At my Alexander Technique lesson, my teacher, Ted Hallman, gave me a Christmas card with a photo of one of his fiber sculptures on the front and inside inscribed, “It’s a different tree this year 2012.” Stratoz and I went to see Ted’s installation, Suspended Harmonies at the Michener Art Museum, which abounds with trees knotted and woven around steel armatures and suspended by line at the ceiling. Stepping into the Pfundt Gallery, you are enveloped by the work, and surrounded by a tracery of shadows on the walls. Trees are a symbol of what can grow in gravity. Ted likes to remind me of this upwardness, and how our bodies like this, as opposed to pulling down, or collapsing.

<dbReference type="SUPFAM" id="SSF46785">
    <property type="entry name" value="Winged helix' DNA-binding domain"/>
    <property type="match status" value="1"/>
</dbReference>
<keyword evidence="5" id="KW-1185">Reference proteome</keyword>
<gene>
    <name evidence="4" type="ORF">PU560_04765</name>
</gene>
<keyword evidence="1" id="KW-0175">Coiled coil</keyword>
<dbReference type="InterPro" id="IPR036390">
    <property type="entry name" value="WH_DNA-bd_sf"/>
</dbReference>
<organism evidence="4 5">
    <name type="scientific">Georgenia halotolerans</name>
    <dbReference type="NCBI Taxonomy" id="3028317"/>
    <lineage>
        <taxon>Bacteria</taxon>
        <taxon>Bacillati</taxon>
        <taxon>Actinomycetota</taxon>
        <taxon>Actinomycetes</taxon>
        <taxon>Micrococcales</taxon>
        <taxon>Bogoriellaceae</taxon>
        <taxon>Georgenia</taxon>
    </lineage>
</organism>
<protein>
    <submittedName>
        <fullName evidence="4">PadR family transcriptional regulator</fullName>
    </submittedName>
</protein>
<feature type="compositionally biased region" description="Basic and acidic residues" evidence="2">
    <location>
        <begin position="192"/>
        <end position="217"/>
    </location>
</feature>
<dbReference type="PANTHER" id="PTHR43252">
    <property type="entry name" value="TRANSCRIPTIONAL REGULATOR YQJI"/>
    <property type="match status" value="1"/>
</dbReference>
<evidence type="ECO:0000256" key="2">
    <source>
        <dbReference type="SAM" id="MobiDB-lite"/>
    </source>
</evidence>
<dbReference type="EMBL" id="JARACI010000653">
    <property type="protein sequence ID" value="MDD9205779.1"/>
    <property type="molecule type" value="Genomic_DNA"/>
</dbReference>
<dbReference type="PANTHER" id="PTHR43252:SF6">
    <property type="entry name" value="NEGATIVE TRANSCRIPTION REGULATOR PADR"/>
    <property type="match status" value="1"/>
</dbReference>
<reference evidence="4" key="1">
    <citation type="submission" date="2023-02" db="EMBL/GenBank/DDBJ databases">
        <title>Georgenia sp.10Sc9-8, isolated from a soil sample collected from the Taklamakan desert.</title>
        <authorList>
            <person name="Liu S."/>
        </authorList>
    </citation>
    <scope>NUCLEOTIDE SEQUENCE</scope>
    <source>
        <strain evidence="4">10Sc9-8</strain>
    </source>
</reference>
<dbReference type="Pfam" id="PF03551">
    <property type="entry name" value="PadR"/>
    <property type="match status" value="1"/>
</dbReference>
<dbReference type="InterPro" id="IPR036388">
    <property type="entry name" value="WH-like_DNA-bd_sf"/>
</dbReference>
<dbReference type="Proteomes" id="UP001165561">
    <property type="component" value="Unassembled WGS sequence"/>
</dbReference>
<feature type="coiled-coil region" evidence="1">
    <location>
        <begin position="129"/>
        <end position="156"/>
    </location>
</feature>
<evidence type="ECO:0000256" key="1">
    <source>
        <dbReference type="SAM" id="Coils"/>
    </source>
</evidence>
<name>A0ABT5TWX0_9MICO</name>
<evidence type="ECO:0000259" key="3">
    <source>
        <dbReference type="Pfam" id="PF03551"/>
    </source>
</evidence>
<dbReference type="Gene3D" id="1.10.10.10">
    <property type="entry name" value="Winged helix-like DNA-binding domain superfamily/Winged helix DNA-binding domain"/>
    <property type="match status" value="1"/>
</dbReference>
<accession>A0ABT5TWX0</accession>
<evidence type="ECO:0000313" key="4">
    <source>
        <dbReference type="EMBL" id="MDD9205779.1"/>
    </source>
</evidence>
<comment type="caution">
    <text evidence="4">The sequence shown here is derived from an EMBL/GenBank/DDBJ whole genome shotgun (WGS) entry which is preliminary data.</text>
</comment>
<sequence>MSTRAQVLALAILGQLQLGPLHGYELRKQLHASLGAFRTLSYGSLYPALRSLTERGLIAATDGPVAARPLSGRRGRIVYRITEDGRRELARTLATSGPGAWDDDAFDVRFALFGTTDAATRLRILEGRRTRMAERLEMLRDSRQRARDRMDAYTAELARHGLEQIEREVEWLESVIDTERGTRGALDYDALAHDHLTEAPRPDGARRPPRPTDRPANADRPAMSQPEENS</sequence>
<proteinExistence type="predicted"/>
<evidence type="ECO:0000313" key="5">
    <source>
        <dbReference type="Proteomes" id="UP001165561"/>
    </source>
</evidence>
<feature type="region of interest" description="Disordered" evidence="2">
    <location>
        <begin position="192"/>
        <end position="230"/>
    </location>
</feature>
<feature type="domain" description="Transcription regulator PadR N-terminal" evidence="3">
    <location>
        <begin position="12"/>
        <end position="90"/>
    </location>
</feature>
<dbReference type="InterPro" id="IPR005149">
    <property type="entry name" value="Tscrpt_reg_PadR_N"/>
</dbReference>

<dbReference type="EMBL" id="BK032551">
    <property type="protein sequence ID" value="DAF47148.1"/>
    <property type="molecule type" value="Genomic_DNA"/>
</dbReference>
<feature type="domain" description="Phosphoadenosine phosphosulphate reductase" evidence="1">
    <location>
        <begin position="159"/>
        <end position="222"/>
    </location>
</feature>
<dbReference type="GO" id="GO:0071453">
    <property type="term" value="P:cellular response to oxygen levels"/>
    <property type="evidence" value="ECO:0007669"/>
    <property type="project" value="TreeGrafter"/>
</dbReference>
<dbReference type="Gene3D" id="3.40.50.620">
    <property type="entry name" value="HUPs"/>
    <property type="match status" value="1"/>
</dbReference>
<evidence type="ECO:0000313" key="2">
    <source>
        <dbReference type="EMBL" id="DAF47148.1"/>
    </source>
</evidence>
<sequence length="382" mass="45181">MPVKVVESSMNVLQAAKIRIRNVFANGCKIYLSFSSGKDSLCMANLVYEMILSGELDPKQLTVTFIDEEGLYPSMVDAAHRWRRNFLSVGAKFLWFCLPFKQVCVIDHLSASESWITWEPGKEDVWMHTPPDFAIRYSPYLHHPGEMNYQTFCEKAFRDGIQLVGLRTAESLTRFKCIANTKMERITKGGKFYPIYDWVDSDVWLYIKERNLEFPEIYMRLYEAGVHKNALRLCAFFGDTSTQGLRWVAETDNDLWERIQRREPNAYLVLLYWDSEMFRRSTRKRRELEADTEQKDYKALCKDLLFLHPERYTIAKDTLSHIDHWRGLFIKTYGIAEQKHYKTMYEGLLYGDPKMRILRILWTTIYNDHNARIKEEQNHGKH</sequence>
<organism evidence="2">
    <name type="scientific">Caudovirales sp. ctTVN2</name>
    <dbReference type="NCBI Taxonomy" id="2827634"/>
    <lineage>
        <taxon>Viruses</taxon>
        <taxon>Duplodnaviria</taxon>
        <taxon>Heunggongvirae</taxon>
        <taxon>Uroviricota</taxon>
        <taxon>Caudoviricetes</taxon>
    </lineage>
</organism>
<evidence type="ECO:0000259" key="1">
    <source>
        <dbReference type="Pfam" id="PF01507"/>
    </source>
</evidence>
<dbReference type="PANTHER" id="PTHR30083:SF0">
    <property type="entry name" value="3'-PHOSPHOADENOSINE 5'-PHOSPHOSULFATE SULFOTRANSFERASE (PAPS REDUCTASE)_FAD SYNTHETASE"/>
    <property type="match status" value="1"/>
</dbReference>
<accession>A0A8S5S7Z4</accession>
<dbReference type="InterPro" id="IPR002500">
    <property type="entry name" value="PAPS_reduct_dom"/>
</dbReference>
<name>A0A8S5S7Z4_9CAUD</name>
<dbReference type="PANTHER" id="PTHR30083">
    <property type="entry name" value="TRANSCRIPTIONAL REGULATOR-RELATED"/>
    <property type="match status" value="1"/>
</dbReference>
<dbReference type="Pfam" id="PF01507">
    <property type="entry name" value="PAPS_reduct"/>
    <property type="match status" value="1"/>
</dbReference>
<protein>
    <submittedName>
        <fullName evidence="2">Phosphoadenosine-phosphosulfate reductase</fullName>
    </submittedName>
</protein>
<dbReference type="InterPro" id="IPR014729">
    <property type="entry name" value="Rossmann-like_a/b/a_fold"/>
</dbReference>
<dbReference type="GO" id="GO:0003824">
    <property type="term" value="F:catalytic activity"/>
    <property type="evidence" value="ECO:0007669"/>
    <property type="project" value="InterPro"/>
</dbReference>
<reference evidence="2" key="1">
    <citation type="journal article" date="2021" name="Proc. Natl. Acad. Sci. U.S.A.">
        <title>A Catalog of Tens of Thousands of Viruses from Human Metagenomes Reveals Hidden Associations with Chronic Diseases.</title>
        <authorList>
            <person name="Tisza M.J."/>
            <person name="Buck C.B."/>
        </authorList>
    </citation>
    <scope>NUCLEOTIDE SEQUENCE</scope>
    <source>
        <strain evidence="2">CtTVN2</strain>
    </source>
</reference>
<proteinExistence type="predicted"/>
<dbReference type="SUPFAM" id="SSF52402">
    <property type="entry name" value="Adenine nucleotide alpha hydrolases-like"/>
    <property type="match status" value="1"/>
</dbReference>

In 2011, I started Alexander lessons, in the midst of back pain, and difficulty working in my studio. Visual imagery has been an important part of my learning, either by watching how Ted moves and stands, and in searching for images that evoke the ease of being in alignment, and realizing my strength comes from the back of the body, rather the front in my old habits of leaning over and hunching. I started collecting images on my Alexander Technique and Ease in the Art Studio Pinterest Board. I have received positive responses to this, and recently Robert Rickover at Body Learning wrote about visual depictions of AT.
If you are going to be in the Doylestown, PA area, consider checking out Ted Hallman’s Suspended Harmonies. And when you see trees, remember their ease, and as they grow toward the sky.
Suspended Harmonies: Fiber Art by Ted Hallman, James A. Michener Art Museum through March 3rd, 2013.